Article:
Your products may have different work content on your production line, which may make your line less efficient. One possible solution is Mixed Model Sequencing, a way to adjust the sequencing of your products to make the average work content stable. In previous posts I looked at the basics, at how to avoid the problem in the first place and how to play with capacity. However, especially for large complex lines (i.e., automotive), sequencing is often a suitable approach to manage different work contents.
Production lines with a product mix may have different workloads at different stations for different products. This can cause waste. In this third post in the series I will look at options on how to adjust the available capacity to ease this problem. In my next post I will look at Mixed Model Sequencing to adjust workload differences.
Your production line may have different workloads for different product variants. This unevenness causes waste and overburden. In this series of posts I will look at ways to address this unevenness. The first post was an introduction to the topic. This second post will look at ways to simply eliminate the problem – although this may not be feasible for many cases. In the next posts I will look at adjusting the capacity and finally at adjusting the product sequence through Mixed Model Sequencing.
In a mixed model production line, different products may have different work content at different stations. Hence, some stations may need a longer or shorter time depending on the product. This requires careful planning of the assembly line. If this is not taken into account, it may cause significant idle time with all stations along the line. This is the first of a (very) long series of posts looking at Mixed Model Sequencing (i.e., the behavior of unbalanced workloads, and different ways to address these issues).
Sometimes you would like to put more material in a single FIFO lane than the space you have available. In this case you would have to use a combination of two or more parallel FIFO lanes. In my last post I described how to maintain a strict FIFO sequence in parallel lanes. This post looks at an easier but less accurate method.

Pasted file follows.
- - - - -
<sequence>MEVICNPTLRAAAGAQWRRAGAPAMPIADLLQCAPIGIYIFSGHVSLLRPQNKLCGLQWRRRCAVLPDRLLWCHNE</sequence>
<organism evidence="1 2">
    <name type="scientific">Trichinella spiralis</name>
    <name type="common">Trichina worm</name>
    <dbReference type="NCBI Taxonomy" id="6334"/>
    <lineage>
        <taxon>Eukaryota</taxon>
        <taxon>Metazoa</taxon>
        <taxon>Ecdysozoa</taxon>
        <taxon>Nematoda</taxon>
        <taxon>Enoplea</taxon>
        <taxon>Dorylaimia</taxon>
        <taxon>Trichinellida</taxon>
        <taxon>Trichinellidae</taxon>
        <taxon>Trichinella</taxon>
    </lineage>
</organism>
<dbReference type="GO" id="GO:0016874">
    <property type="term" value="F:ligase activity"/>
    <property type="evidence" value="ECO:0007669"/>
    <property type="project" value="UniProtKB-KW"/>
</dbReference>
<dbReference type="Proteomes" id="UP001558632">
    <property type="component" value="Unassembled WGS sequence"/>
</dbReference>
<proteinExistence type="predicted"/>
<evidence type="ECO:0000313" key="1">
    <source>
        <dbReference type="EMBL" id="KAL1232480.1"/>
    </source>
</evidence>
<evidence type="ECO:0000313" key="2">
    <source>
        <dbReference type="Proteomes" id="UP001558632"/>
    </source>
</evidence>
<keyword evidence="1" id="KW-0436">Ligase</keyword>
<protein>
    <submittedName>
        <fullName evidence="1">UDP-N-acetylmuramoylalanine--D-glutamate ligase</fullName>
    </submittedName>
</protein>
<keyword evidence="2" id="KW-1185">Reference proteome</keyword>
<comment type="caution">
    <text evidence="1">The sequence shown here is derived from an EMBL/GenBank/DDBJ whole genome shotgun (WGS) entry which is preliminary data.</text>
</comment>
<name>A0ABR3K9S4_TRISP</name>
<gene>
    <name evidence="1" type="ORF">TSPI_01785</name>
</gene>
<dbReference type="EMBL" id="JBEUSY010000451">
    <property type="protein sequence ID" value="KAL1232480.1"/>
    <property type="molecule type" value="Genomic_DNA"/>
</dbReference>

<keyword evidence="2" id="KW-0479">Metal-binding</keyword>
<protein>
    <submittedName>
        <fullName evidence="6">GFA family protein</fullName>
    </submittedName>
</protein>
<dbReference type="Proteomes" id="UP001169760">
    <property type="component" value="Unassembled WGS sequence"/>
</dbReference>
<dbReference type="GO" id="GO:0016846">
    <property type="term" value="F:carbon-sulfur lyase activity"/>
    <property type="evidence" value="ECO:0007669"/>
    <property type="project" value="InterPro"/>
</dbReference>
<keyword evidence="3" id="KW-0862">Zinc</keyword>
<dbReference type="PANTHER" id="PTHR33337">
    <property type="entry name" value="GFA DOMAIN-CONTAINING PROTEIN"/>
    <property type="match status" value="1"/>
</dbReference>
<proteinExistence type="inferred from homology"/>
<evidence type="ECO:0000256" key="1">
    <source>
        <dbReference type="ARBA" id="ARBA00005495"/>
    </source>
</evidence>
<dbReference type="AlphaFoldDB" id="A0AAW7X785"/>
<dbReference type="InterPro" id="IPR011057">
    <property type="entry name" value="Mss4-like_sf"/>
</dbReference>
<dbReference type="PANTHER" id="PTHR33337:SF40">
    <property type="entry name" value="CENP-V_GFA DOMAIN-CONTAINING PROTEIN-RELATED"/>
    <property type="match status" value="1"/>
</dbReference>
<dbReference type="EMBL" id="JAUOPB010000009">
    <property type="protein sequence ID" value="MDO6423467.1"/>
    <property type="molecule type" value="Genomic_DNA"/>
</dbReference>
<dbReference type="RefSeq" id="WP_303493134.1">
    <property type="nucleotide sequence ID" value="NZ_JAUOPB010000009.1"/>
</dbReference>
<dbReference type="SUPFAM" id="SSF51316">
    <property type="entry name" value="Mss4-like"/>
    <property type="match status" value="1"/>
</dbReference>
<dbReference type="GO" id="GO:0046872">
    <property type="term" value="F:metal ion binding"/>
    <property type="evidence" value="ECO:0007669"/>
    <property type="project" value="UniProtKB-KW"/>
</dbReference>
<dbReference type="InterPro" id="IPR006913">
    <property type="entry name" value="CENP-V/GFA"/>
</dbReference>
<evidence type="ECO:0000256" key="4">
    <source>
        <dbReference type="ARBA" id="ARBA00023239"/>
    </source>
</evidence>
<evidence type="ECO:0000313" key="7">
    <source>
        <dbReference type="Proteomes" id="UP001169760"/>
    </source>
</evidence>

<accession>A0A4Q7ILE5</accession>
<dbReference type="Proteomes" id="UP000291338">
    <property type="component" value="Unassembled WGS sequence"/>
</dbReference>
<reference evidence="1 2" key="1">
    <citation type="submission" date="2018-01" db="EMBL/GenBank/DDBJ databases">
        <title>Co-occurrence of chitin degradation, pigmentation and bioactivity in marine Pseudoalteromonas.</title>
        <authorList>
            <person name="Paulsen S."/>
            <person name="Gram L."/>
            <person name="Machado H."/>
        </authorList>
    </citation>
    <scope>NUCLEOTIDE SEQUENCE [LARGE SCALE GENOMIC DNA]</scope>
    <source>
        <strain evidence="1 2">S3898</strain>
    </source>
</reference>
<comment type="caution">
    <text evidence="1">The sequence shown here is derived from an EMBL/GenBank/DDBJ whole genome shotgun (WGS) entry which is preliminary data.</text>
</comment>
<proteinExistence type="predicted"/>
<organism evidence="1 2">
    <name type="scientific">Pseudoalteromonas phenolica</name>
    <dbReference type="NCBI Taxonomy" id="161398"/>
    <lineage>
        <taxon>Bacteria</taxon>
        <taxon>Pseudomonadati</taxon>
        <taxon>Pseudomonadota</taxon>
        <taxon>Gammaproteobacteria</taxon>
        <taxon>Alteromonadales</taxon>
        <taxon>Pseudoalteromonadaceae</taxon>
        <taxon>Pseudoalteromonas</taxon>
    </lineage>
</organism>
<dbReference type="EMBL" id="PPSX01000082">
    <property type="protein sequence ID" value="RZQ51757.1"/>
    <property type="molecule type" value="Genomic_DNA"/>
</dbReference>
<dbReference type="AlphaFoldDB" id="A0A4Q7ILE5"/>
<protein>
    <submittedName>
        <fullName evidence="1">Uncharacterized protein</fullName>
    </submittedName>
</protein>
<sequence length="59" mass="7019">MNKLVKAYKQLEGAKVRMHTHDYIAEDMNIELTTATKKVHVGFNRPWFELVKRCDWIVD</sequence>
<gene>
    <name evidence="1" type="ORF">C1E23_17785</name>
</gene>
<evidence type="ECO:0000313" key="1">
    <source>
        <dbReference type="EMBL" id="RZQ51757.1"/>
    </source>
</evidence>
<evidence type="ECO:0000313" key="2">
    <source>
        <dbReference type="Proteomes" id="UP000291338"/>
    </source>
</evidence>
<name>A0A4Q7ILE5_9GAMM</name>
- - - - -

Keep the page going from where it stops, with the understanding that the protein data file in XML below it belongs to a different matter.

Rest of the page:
This is my last post of a series of three posts on point-of-use providers (also known as mizusumashi, water strider, or water spider). In this post I will go into much more detail on the routing of the point-of-use provider. A less-busy point-of-use provider can handle multiple lines. Similarly, very busy lines may have multiple point-of-use providers. Here I will show you some more details on these possibilities.
In this second post of my series on point-of-use providers (also known as Mizusumashi, water strider, or water spider), I will discuss the calculation of the workload for the point-of-use provider … although calculation is a way-too-big word for what is, in practice, guesswork with limited data of low quality. However, I hope it helps you with planning your point-of-use providers.
The point-of-use provider, also known as Mizusumashi, water strider, or water spider, is a worker that supplies material to the point of use. Similar to a waiter bringing food and drinks (and beer 🙂 ) to the customer, the point-of-use provider brings material to the workers. The latter, however, merely refills materials rather than custom orders. This point-of-use provider fulfills an important role between the inventory and the final point of use. Let me give you the details: